‘The Black Death’ doesn’t start as a song. It initially starts as a ton of blackened metal that lands on you before it explodes into an erotic thrash-out riff. Matts leather vocals are consistently shifting tones and happily keeping the dynamic fresh whilst he and fellow guitarist Matt Fawcett (bet that doesn’t get confusing at all) belt out riff after riff after riff.
‘Order of the dragon’ more groove/struts than groove/rocks. Not in a disco, John Travolta way of course. There’s a different kind of attitude that comes across as the song progresses. The main riff is catchy as hell but something in the overall song is lacking. Even during yet another great solo there just seems to be something missing. Despite the cracking thrash out going on under the solo. I think it would be fair to say that somehow ‘Order…’ strays uncomfortably from what the rest of the album has produced so far and the result is a track that, as good as it still is, fails to carry to same conviction.
‘Return to Scars’ brings us back considerably closer to what we have grown accustomed to here with twin harmonies, crunchy grooves and destructive vocals. Again there is still a certain feel about the song that is a little inconsistent with the rest of the album.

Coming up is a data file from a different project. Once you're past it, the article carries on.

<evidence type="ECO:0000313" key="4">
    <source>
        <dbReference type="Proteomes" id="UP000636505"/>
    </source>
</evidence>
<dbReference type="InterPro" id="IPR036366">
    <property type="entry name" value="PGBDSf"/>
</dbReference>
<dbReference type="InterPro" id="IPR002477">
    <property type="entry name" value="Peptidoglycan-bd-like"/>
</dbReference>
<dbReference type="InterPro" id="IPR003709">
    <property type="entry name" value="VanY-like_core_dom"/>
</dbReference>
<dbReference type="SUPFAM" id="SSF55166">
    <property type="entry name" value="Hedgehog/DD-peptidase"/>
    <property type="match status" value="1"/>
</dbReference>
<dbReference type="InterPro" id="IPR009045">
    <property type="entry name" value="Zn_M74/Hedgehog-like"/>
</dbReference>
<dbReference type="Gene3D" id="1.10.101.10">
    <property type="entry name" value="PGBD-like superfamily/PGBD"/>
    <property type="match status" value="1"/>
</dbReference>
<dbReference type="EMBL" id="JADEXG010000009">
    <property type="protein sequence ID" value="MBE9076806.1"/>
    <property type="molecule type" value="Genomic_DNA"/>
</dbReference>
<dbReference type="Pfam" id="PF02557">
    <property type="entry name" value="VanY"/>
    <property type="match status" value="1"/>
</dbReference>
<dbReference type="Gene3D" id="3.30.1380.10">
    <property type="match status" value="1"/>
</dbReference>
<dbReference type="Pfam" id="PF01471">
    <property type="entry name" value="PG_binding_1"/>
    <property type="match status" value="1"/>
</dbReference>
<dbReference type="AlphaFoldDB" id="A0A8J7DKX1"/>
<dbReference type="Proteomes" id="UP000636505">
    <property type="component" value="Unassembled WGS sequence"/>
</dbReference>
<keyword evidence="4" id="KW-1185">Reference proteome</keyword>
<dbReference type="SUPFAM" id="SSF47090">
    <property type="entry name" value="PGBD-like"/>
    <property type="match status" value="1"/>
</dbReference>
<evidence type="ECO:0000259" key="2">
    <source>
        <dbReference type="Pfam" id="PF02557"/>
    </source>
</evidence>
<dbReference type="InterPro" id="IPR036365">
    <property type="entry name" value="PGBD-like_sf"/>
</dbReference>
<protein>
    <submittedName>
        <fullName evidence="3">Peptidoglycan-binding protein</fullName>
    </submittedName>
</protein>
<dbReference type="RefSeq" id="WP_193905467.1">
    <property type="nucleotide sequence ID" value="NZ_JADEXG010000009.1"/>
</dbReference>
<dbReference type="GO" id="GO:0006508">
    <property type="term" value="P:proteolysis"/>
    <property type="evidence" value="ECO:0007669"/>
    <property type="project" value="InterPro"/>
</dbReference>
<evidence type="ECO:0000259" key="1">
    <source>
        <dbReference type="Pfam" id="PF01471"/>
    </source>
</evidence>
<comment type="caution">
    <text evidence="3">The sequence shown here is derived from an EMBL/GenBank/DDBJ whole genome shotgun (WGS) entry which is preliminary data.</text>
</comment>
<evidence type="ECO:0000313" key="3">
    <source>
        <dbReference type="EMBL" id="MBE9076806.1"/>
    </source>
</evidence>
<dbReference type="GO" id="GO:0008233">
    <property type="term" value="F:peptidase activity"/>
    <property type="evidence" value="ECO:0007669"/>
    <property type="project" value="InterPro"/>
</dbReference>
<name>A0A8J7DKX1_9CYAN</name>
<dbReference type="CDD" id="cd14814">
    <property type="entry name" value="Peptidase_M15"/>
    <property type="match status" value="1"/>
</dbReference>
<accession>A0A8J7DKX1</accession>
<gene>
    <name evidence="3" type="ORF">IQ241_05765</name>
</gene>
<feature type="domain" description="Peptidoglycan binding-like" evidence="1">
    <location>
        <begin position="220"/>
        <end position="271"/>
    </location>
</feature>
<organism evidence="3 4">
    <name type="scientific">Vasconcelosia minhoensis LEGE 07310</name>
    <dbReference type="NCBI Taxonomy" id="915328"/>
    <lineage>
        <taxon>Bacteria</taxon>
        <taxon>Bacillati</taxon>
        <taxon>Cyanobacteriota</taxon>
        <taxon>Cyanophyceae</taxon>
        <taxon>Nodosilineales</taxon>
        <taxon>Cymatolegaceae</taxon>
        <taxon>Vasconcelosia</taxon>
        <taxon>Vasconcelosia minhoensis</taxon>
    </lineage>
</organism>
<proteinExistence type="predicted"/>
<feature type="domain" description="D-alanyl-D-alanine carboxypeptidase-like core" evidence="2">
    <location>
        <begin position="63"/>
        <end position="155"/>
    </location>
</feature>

‘Seizure’ touches unexpectedly on a more discordant, melodic sound before tearing into one of the best riffs on the album so far. It’s almost as if they knew the previous two songs were a little different and this is the aptly titled “return to album form” by seizing your ear drums and roaring at them until the explode.
Where ‘Seizure’ dragged you back into the flow of things then ‘Godless World’ shuts the door behind you with a deadly thunk. From the moment the song kicks you find yourself fully under their control again. The whole song just reeks of an old school metal childhood and provides at good sense of nostalgia with it.